(Above: The Uatuma offers access to beautiful lagoons that are never far from the mothership home-base)

Our LOCATIONS

We offer expeditions in two very different locations.  Although many assume that all jungle fishing is the same, the truth could not be further from the truth.  The Amazon basin is roughly the size of the continental U.S., can you imagine saying that all the U.S. fishes the same?

We carefully time our schedules around optimal water levels and weather patterns.  If the water is too high, then the fish are way back in cover that we simply cannot reach.  Too low and the fish have moved out of the lagoons and into the deep trenches of the biggest rivers.  These specific weeks have proven to be the most successful over the years, the sweet-spot between too deep and too shallow. Of course conditions can change on the fly, and we are well-versed in making adjustments to find the best action that we can for our Guests.

The Uatumã at a Glance:

The Uatumã Sustainable Development Reserve (September and October) is a closed area that is managed in partnership between the Federal government and a series of small family communities.  We are one of a very few outfitters allowed in here, and most of our Guides call these communities their home.  Although the Rio Negro offers more shots at trophy fish, the Uatumã weeks always sell out first with our repeat Guests. That should tell you something.

-This fishery can be summarized as unpressured, with high numbers of small to medium sized fish (2-6 pounds), and 10% of our fish landed are between 7-18 pounds. Guests have hooked and lost fish much bigger here. Many of these lagoons are home to large schools of butterfly and paca peacock bass.  This offers our Guests the opportunity for fun, fast action of catching small to medium sized fish. This is a great place to hone your casting and fish fighting skills to perfection while having a blast with fast action.  When you're ready to trophy hunt, our Guides can put you in front of some spectacular fish.

-The rivers would be categorized as small to medium, and most of our fishing is done deep inside hidden lagoons.  These lagoons are the home-waters of our Guides, and sometimes they will offer to make a stop to introduce you to their communities and families.  This honor is always the week's highlight for the Guests who accept this invitation.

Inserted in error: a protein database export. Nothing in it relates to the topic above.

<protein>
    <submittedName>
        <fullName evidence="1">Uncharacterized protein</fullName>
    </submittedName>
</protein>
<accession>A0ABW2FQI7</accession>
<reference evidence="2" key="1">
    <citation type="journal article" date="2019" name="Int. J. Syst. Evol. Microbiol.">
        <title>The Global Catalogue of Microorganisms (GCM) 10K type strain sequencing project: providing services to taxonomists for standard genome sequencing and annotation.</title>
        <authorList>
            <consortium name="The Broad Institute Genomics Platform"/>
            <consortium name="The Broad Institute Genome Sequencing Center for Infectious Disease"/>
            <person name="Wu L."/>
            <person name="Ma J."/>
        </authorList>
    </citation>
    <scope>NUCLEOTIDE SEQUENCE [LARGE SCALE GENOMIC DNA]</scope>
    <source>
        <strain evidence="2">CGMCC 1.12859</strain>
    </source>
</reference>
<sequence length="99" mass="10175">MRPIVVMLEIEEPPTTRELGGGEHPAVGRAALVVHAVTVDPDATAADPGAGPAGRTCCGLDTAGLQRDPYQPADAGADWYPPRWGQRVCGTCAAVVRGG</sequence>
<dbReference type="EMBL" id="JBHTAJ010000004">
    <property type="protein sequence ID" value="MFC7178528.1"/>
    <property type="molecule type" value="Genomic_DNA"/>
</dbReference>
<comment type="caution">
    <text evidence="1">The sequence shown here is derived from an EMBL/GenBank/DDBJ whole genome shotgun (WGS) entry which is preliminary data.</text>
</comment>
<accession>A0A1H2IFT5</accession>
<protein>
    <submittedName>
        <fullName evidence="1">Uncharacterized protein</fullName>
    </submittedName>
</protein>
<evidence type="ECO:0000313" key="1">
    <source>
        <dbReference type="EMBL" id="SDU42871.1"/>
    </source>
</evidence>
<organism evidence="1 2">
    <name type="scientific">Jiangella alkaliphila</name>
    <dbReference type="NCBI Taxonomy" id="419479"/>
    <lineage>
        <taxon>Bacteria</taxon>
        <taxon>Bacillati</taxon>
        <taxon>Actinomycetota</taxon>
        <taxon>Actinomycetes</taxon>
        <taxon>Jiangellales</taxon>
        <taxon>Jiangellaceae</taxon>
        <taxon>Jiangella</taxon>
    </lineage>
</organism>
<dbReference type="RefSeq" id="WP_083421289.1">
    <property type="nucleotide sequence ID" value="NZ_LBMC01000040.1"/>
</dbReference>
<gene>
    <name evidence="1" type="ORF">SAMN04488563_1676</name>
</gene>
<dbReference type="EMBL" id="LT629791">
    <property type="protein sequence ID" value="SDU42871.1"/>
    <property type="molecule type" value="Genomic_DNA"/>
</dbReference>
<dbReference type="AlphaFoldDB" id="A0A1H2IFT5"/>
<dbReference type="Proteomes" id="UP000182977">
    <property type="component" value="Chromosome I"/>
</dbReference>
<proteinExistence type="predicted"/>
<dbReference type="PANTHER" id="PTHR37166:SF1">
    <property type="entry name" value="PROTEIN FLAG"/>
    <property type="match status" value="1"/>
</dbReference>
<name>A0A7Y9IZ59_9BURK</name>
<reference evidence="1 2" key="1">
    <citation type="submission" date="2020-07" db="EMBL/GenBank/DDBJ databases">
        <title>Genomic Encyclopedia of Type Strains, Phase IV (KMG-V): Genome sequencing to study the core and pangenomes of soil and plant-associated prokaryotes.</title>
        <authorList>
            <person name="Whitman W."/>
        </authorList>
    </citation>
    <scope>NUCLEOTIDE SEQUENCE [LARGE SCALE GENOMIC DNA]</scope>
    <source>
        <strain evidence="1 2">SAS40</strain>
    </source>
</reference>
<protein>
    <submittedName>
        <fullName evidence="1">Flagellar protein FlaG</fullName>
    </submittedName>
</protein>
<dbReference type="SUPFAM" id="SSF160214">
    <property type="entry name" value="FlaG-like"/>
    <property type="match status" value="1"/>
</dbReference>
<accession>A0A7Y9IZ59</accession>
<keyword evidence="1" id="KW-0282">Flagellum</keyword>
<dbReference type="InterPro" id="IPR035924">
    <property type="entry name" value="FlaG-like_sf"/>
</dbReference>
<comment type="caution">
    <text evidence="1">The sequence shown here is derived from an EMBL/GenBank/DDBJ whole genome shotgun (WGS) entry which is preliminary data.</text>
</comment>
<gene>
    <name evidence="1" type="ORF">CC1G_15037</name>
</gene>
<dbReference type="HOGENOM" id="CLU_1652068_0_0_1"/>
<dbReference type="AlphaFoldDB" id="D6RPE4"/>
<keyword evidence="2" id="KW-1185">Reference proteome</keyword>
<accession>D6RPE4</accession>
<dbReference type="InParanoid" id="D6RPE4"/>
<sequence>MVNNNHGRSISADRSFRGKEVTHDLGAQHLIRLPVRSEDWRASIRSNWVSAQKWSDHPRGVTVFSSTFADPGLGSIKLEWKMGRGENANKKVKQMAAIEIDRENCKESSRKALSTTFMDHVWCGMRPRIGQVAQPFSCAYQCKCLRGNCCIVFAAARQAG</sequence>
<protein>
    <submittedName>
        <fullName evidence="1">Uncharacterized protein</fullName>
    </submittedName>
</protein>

-The mothership is rarely more than a 15 minute boat-ride away, allowing the Guests to return to the yacht for lunch and an air-conditioned siesta.

Danny.jpg

The Rio Negro at a Glance:

The Rio Negro (October to December, and January-Feb) is the world's 5th largest river (by volume) and is the most famous peacock bass fishery in the Amazon. It's the one river everyone knows by name, and is often the choice of our first-time Guests.

 

It is difficult to wrap your mind around the size of this river...there are places where it is 13 MILES WIDE!  This is public water, meaning that any properly permitted and insured outfitter can run trips here.  This means that Guests will see many outfitters on the day they land in Barcelos (all outfitters start/end their trips on the same day here), but we quickly distance ourselves once our mothership is underway.  Unlike many outfitters here, we aren't afraid to spend the money in fuel to get far away from the crowds.  Our competitors want us far away, as they don't want their Guests to see our fishing boats or mothership!

-This fishery can be summarized as moderately pressured (it is the #1fishery in the Amazon) with good numbers of medium sized fish (4-7 pounds), and 10% of our fish landed are between 8-22 pounds. This is trophy water. Many Rio Negro anglers fish here for that one giant fish.  Bring your A-game, as these trophy fish will only fall for the best of presentations.

-The river is actually a series of huge channels connected to lagoons, lakes, streams, rivers, and braids...all side by side.  It is truly a labyrinth maze of endless jungle waterways.  Features like massive islands, sand bars longer than football fields, dense jungles, and rich red-black waters are the norm. 

-The mothership must stay in the main channels, so expect 30 minute rides to the fishing waters.  These rides are spectacular as you have the privilege of watching the jungle wake up.  Howler monkeys will announce your arrival, and hundreds of green parrots and constant strings of macaws will fly over your head as they move to their daytime roosts.  Stream-side lunches are the norm along with hammock siestas under the jungle trees.